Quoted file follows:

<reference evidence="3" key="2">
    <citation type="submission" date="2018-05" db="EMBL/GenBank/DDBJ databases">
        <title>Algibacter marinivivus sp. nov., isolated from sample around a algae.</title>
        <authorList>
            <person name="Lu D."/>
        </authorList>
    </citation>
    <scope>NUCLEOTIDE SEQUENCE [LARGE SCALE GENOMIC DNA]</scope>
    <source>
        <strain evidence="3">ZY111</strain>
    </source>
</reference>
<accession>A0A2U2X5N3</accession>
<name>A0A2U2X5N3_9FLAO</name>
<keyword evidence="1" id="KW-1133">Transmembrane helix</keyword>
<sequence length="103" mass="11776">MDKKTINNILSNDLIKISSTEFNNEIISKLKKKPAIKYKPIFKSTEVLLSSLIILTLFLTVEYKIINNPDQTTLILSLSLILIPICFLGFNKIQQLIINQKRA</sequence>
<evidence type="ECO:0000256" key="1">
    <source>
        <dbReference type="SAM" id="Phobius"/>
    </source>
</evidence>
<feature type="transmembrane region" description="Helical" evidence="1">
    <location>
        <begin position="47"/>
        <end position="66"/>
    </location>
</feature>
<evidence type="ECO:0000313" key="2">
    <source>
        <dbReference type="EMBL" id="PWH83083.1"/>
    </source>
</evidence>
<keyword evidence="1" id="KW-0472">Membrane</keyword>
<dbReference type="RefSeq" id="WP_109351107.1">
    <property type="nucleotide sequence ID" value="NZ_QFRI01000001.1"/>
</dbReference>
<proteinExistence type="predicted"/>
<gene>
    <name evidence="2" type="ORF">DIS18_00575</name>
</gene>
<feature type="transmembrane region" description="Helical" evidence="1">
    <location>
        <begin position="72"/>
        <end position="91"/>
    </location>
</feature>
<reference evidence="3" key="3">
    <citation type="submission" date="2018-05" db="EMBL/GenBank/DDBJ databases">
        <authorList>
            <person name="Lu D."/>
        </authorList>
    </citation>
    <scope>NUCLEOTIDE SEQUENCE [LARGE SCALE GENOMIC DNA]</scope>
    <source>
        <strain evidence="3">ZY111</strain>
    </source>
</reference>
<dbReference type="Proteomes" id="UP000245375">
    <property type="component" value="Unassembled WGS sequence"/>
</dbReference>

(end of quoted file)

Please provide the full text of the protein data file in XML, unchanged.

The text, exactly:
<reference evidence="3" key="2">
    <citation type="submission" date="2018-05" db="EMBL/GenBank/DDBJ databases">
        <title>Algibacter marinivivus sp. nov., isolated from sample around a algae.</title>
        <authorList>
            <person name="Lu D."/>
        </authorList>
    </citation>
    <scope>NUCLEOTIDE SEQUENCE [LARGE SCALE GENOMIC DNA]</scope>
    <source>
        <strain evidence="3">ZY111</strain>
    </source>
</reference>
<accession>A0A2U2X5N3</accession>
<name>A0A2U2X5N3_9FLAO</name>
<keyword evidence="1" id="KW-1133">Transmembrane helix</keyword>
<sequence length="103" mass="11776">MDKKTINNILSNDLIKISSTEFNNEIISKLKKKPAIKYKPIFKSTEVLLSSLIILTLFLTVEYKIINNPDQTTLILSLSLILIPICFLGFNKIQQLIINQKRA</sequence>
<evidence type="ECO:0000256" key="1">
    <source>
        <dbReference type="SAM" id="Phobius"/>
    </source>
</evidence>
<feature type="transmembrane region" description="Helical" evidence="1">
    <location>
        <begin position="47"/>
        <end position="66"/>
    </location>
</feature>
<evidence type="ECO:0000313" key="2">
    <source>
        <dbReference type="EMBL" id="PWH83083.1"/>
    </source>
</evidence>
<keyword evidence="1" id="KW-0472">Membrane</keyword>
<dbReference type="RefSeq" id="WP_109351107.1">
    <property type="nucleotide sequence ID" value="NZ_QFRI01000001.1"/>
</dbReference>
<proteinExistence type="predicted"/>
<gene>
    <name evidence="2" type="ORF">DIS18_00575</name>
</gene>
<feature type="transmembrane region" description="Helical" evidence="1">
    <location>
        <begin position="72"/>
        <end position="91"/>
    </location>
</feature>
<reference evidence="3" key="3">
    <citation type="submission" date="2018-05" db="EMBL/GenBank/DDBJ databases">
        <authorList>
            <person name="Lu D."/>
        </authorList>
    </citation>
    <scope>NUCLEOTIDE SEQUENCE [LARGE SCALE GENOMIC DNA]</scope>
    <source>
        <strain evidence="3">ZY111</strain>
    </source>
</reference>
<dbReference type="Proteomes" id="UP000245375">
    <property type="component" value="Unassembled WGS sequence"/>
</dbReference>